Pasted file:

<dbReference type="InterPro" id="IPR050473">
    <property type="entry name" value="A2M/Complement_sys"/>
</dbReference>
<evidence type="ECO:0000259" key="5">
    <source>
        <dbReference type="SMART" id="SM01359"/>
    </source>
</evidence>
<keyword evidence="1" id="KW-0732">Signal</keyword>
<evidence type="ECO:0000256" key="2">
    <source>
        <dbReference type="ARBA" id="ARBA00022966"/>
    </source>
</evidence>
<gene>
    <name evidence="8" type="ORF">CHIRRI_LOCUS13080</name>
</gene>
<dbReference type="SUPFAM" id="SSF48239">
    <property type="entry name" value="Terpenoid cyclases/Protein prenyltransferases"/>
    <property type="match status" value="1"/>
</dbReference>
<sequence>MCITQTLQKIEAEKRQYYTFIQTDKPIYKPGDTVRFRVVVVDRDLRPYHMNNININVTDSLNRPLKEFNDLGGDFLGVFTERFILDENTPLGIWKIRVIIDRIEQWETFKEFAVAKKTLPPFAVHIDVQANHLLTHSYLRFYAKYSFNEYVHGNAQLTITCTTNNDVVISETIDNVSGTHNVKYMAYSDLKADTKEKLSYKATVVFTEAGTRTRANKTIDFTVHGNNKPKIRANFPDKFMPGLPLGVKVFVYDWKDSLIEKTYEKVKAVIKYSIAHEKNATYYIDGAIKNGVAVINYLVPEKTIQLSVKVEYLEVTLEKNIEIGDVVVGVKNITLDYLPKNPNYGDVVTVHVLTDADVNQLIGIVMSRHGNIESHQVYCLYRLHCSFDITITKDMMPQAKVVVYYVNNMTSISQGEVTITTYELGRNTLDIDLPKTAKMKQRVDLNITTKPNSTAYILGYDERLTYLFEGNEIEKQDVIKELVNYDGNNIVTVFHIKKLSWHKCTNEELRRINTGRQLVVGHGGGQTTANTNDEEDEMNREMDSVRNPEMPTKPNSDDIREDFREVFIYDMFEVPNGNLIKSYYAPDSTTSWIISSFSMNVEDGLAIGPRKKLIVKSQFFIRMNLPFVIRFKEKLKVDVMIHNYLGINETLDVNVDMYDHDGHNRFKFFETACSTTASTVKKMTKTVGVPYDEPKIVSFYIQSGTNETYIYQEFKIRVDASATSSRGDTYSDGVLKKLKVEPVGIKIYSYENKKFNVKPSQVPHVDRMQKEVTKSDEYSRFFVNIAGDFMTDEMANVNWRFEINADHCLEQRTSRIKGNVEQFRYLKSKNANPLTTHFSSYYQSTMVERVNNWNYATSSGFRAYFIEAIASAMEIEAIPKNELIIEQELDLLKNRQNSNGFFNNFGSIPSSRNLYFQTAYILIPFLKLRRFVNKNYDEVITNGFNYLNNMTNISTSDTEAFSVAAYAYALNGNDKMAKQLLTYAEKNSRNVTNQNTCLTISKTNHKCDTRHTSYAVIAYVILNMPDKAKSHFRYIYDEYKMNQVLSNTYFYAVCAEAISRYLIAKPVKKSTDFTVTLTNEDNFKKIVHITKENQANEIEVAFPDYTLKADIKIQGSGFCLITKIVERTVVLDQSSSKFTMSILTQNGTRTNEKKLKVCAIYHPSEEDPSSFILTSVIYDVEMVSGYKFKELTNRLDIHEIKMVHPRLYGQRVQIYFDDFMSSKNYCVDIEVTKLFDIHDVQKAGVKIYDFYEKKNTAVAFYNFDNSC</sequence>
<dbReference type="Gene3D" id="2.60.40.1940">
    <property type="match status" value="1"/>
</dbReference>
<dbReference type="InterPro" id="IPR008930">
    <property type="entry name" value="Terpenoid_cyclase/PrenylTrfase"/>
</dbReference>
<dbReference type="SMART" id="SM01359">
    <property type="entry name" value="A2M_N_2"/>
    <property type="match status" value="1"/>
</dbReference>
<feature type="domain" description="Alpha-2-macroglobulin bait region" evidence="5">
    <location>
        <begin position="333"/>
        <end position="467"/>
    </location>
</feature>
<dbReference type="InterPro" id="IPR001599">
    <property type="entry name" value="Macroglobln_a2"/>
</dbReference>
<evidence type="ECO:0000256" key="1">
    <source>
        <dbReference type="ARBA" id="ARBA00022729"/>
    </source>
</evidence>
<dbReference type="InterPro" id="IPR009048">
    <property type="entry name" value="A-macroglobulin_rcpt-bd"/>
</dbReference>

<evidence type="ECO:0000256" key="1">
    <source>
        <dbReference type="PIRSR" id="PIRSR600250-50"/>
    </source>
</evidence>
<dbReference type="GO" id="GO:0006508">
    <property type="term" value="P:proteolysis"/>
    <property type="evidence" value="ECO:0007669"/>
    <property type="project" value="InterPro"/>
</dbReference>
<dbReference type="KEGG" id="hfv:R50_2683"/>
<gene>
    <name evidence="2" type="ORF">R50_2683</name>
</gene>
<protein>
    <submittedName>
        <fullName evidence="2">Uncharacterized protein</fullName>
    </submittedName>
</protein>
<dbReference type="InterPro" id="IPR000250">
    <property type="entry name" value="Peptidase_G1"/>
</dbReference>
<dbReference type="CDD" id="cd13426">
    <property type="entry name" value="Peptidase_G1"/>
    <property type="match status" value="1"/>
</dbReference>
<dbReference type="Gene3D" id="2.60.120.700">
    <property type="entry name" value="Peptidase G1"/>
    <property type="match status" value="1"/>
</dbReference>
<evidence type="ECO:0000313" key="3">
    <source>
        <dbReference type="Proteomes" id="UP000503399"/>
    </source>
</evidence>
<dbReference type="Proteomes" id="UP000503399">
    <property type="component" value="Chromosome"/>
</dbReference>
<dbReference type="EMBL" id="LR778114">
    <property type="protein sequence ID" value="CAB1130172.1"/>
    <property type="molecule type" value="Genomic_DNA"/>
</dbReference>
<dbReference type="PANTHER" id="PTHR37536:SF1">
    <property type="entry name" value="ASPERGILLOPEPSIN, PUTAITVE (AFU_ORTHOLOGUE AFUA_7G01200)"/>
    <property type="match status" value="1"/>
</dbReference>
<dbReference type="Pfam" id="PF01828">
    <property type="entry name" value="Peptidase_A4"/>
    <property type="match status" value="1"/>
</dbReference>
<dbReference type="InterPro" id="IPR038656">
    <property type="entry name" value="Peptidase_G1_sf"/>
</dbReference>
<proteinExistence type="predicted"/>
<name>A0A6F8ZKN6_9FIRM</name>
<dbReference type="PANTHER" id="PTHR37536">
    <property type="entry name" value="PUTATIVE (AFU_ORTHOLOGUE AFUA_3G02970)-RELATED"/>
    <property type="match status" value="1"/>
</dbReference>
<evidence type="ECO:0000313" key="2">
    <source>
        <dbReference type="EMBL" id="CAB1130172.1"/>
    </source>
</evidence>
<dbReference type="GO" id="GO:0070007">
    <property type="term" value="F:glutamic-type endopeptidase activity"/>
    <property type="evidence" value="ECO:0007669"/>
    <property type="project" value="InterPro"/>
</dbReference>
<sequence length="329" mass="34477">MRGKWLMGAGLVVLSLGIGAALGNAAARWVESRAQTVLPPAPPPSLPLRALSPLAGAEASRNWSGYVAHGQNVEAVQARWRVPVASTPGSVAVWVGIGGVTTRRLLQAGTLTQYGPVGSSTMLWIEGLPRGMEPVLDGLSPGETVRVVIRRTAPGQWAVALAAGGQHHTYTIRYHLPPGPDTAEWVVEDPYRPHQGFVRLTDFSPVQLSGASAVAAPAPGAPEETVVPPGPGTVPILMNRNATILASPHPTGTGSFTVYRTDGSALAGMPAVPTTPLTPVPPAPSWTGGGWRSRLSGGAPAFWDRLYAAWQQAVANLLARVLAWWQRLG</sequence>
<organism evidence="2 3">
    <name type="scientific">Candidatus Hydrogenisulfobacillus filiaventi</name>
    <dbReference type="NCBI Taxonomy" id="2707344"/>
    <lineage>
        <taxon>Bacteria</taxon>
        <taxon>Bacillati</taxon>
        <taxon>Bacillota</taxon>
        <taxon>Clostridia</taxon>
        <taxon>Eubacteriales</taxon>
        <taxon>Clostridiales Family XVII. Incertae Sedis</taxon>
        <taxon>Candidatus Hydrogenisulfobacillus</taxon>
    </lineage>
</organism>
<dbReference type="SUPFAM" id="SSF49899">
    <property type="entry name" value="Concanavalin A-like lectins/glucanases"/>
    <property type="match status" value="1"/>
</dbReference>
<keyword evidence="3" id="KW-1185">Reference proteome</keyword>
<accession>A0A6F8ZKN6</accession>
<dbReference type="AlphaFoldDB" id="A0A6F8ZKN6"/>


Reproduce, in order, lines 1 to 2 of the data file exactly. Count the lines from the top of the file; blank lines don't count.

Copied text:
<dbReference type="InterPro" id="IPR050473">
    <property type="entry name" value="A2M/Complement_sys"/>